Thirty volunteers are to visit the sites as part of a $30,000 Pennsylvania Fish and Boat Commission study.
They are verifying the sites, tagging a few snakes and taking a few blood samples. None has been bitten during 50-plus visits this season.
Their efforts are part of a study to count timber rattlesnake sites across the state. The study eventually will allow researchers to estimate the number of Pennsylvania timber rattlers.
Pennsylvania's timber rattler is in limbo. The Fish Commission allows a rattlesnake hunting season (June 14 to July 32, bag limit of one), but the species is a candidate for the endangered species list. They are protected in neighboring states.
"We're trying to manage a species we're not so sure about," said Chris Urban, leader of the snake site project for the Fish Commission. "The whole goal is to get a population estimate in the state. Out of that, we can start making some management decisions and ... management areas."
He is "greatly concerned" about rattlesnakes in the South Mountain area of Franklin and Adams counties, Urban said. The snakes appear to be a genetically isolated population according to preliminary results compiled by College of New Jersey researcher Howard Reinert. Busy highways and a wide valley separate the population from another on the North Mountain.
The fish commission's database of dens will be checked when construction of homes and buildings is planned, Urban said. The information will not be available to the public.
Poachers, loggers and roads are the greatest threats to rattlesnakes, according to Varndell. Male rattlesnakes are most active during summer breeding when they cross roads, causing people to speculate incorrectly that the snakes are coming down from the mountain to get water.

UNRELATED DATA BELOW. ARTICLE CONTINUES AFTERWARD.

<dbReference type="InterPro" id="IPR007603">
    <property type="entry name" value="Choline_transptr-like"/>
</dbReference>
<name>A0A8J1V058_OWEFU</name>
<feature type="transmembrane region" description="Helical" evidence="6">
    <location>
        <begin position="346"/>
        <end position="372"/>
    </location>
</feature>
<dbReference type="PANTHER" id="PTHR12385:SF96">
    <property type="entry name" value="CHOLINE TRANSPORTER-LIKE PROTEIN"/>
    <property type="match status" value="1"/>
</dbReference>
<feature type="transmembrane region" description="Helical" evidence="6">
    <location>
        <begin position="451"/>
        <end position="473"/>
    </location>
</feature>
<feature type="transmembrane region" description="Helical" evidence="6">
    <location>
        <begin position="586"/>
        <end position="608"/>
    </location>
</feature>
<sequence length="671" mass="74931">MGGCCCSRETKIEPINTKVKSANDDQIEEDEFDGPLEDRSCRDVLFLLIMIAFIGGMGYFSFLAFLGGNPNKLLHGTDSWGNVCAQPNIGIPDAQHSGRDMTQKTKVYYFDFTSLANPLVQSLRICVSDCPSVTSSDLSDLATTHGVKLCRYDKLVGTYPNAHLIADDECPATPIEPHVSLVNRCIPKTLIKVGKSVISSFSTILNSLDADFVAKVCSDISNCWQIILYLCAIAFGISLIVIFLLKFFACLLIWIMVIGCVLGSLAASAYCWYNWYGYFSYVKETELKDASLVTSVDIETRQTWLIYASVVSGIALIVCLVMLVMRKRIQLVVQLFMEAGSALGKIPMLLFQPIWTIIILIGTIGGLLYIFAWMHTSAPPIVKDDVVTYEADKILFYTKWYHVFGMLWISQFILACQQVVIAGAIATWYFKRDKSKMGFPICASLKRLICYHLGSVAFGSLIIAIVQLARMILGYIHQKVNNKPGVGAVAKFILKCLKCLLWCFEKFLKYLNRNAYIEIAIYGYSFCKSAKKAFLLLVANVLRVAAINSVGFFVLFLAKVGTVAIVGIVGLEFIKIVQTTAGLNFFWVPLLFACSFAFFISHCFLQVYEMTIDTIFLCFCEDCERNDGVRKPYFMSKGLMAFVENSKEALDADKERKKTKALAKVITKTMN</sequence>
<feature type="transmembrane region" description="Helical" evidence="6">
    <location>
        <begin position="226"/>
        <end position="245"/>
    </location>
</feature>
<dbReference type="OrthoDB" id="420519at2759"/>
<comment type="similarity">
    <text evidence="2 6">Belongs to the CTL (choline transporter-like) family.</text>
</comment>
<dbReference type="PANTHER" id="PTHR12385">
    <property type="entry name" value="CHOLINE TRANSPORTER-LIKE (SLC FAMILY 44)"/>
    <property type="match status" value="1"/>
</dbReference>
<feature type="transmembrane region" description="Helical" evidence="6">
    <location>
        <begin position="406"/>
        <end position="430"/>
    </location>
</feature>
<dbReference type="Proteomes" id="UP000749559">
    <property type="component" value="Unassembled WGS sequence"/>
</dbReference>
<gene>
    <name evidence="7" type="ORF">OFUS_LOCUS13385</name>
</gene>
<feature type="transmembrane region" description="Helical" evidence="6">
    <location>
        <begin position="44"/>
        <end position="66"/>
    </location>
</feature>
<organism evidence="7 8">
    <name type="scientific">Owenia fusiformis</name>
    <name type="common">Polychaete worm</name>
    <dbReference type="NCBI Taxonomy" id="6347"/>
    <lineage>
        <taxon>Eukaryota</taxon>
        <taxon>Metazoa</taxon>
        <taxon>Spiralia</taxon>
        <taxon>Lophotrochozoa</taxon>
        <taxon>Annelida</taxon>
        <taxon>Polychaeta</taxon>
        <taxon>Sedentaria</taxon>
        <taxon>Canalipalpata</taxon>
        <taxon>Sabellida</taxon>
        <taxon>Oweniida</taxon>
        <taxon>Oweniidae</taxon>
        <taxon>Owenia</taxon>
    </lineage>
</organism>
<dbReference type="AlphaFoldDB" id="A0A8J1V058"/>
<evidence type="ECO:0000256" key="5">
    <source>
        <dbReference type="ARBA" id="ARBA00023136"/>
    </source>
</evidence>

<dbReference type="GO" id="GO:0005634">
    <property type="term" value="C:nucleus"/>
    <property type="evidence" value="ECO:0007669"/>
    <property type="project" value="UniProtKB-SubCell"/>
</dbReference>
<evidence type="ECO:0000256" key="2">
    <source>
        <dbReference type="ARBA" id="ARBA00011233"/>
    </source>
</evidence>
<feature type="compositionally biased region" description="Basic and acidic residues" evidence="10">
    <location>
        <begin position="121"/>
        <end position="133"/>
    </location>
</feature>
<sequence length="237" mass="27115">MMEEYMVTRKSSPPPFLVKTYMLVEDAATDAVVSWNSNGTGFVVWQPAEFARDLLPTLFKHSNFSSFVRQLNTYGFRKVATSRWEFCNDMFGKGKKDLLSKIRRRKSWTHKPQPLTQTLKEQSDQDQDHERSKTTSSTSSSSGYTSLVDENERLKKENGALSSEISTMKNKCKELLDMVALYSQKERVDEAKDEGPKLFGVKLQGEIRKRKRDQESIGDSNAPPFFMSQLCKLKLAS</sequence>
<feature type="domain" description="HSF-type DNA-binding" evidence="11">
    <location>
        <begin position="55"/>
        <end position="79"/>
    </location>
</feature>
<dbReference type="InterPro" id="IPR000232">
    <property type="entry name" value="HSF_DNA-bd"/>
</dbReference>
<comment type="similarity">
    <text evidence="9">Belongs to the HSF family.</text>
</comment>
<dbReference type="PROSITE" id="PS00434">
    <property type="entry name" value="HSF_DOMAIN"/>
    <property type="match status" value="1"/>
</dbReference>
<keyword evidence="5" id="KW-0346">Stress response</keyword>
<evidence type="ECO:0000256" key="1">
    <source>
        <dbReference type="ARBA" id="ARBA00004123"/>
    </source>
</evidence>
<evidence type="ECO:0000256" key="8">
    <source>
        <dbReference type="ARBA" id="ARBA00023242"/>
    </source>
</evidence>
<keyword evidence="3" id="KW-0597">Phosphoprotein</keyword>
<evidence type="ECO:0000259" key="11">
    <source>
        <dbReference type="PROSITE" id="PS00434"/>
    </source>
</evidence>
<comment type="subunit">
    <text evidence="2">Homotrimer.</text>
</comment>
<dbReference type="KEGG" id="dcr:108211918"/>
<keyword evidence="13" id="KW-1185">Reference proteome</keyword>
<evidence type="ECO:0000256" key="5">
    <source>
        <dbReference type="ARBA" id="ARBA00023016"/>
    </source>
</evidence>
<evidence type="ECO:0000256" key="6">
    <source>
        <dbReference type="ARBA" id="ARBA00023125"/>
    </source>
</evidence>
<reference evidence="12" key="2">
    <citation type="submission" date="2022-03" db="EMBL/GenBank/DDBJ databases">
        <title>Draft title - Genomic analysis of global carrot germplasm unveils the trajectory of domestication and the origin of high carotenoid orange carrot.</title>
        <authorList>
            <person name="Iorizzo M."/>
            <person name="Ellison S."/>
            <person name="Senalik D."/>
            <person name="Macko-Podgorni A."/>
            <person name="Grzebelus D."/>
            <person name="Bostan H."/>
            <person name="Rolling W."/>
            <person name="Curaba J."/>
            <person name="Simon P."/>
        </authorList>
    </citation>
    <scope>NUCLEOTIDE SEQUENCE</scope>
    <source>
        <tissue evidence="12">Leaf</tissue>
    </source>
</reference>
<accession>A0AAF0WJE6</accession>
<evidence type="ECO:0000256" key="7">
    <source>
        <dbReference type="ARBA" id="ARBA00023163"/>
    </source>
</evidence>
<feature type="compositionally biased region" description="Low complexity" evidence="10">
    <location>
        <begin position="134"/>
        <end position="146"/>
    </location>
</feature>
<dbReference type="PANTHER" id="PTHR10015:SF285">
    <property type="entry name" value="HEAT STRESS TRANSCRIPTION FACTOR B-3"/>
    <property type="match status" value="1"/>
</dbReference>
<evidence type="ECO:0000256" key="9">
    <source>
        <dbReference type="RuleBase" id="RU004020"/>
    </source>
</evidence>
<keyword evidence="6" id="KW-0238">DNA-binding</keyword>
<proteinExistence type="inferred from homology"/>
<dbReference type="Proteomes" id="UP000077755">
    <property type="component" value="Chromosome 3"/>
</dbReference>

As a way to protect the snakes from loggers, Varndell is handling out brochures to employees of logging companies contracted to remove timber from the state forest. The brochure describes timber rattlesnakes and what to do about them. Loggers often have carried pistols loaded with bird shot as a snake gun, he said.
It's better to move a timber rattlesnake just 110 yards, than move it to another den, according to the experts. Snakes moved great distances have a 50-50 chance of survival.
"They'll keep searching and never find the (original) den," Varndell said.
Snakes moved from the objectionable spot are unlikely to return, he said. They are creatures of habit and stick to the same safe routine. Males typically range two miles from a den, sometimes up to six miles, Urban said.
"You say 'rattlesnake' and people just cringe," Varndell said. "They're just want to hang out, suck up the sun, eat mice and have babies. They've been persecuted for so long."
"They're a misunderstood critter," Urban said. "They re very docile creatures. If you leave them alone, they'll leave you alone."
Once people learn about them they become less fearful and more fascinated, he said.
Jim Hook can be reached at 262-4759, or firstname.lastname@example.org
Originally published Tuesday, September 30, 2003